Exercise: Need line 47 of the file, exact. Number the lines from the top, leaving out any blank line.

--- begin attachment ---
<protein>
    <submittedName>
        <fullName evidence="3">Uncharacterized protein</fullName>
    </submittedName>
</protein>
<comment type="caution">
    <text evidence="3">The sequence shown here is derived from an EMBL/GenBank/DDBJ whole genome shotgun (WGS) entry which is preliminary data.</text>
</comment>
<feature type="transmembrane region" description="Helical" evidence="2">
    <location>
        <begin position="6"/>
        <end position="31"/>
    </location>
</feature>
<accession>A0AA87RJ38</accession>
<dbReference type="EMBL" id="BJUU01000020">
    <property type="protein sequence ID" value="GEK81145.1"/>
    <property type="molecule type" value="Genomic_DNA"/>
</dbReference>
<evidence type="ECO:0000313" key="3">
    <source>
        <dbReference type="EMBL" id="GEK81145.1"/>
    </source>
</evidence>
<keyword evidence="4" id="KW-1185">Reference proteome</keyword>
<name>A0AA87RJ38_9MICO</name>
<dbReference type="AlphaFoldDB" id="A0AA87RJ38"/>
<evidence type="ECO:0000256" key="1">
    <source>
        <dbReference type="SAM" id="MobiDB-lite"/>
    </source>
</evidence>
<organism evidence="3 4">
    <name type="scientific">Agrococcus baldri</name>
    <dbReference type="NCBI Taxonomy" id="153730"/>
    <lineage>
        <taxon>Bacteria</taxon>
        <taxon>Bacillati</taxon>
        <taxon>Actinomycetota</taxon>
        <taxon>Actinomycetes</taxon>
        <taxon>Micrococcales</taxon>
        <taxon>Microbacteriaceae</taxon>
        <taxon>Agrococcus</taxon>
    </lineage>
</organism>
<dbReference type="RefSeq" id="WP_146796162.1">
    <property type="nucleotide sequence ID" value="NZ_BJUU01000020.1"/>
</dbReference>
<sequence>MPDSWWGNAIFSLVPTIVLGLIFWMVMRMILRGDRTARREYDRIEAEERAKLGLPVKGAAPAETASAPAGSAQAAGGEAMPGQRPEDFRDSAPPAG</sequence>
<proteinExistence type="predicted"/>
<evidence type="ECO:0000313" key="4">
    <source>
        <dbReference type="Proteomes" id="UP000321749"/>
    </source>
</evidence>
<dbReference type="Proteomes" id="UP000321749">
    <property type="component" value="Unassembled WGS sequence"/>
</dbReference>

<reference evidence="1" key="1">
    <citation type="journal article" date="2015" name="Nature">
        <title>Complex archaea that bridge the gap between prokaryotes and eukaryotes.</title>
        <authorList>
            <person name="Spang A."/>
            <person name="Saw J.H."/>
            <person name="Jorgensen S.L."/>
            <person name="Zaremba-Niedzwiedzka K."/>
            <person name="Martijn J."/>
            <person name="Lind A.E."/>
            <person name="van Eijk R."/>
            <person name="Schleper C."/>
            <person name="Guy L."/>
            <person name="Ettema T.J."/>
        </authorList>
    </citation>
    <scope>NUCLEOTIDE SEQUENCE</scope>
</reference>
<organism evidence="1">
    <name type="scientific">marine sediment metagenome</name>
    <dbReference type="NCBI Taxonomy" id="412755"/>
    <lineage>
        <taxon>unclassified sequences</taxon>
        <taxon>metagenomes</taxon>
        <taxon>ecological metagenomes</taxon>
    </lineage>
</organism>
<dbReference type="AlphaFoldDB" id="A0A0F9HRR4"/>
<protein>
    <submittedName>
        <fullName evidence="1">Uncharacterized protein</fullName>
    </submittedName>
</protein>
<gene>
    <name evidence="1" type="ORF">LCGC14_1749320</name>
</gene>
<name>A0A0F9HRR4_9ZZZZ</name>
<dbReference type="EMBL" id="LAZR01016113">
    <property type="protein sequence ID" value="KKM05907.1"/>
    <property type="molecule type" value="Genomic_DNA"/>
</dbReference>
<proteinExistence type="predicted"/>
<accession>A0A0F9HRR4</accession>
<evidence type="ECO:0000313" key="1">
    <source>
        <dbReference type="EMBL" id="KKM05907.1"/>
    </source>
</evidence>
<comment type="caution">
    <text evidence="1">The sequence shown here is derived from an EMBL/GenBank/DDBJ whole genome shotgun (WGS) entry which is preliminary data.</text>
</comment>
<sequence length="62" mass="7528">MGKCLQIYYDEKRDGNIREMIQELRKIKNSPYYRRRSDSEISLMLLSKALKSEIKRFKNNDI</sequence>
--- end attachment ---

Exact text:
    <property type="nucleotide sequence ID" value="NZ_BJUU01000020.1"/>